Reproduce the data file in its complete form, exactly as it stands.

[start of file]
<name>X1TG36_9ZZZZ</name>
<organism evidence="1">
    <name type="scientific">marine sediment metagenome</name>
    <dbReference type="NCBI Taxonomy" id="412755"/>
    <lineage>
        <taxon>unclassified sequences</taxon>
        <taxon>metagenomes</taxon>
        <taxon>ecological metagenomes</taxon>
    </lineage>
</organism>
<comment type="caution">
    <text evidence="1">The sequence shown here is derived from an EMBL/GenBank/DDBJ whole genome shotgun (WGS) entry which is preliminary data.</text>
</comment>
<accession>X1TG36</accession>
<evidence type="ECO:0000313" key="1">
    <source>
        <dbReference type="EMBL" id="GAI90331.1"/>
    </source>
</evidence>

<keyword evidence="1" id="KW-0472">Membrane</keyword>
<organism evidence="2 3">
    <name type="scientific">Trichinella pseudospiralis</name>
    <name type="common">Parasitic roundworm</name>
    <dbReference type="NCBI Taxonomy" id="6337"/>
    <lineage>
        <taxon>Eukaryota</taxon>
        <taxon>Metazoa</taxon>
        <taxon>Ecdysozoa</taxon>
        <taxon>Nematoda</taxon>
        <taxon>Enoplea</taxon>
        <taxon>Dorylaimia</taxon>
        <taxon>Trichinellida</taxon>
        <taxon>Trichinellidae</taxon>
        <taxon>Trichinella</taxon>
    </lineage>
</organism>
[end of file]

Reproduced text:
<name>X1TG36_9ZZZZ</name>
<organism evidence="1">
    <name type="scientific">marine sediment metagenome</name>
    <dbReference type="NCBI Taxonomy" id="412755"/>
    <lineage>
        <taxon>unclassified sequences</taxon>
        <taxon>metagenomes</taxon>
        <taxon>ecological metagenomes</taxon>
    </lineage>
</organism>
<comment type="caution">
    <text evidence="1">The sequence shown here is derived from an EMBL/GenBank/DDBJ whole genome shotgun (WGS) entry which is preliminary data.</text>
</comment>
<accession>X1TG36</accession>
<evidence type="ECO:0000313" key="1">
    <source>
        <dbReference type="EMBL" id="GAI90331.1"/>
    </source>
</evidence>

<keyword evidence="1" id="KW-0472">Membrane</keyword>
<organism evidence="2 3">
    <name type="scientific">Trichinella pseudospiralis</name>
    <name type="common">Parasitic roundworm</name>
    <dbReference type="NCBI Taxonomy" id="6337"/>
    <lineage>
        <taxon>Eukaryota</taxon>
        <taxon>Metazoa</taxon>
        <taxon>Ecdysozoa</taxon>
        <taxon>Nematoda</taxon>
        <taxon>Enoplea</taxon>
        <taxon>Dorylaimia</taxon>
        <taxon>Trichinellida</taxon>
        <taxon>Trichinellidae</taxon>
        <taxon>Trichinella</taxon>
    </lineage>
</organism>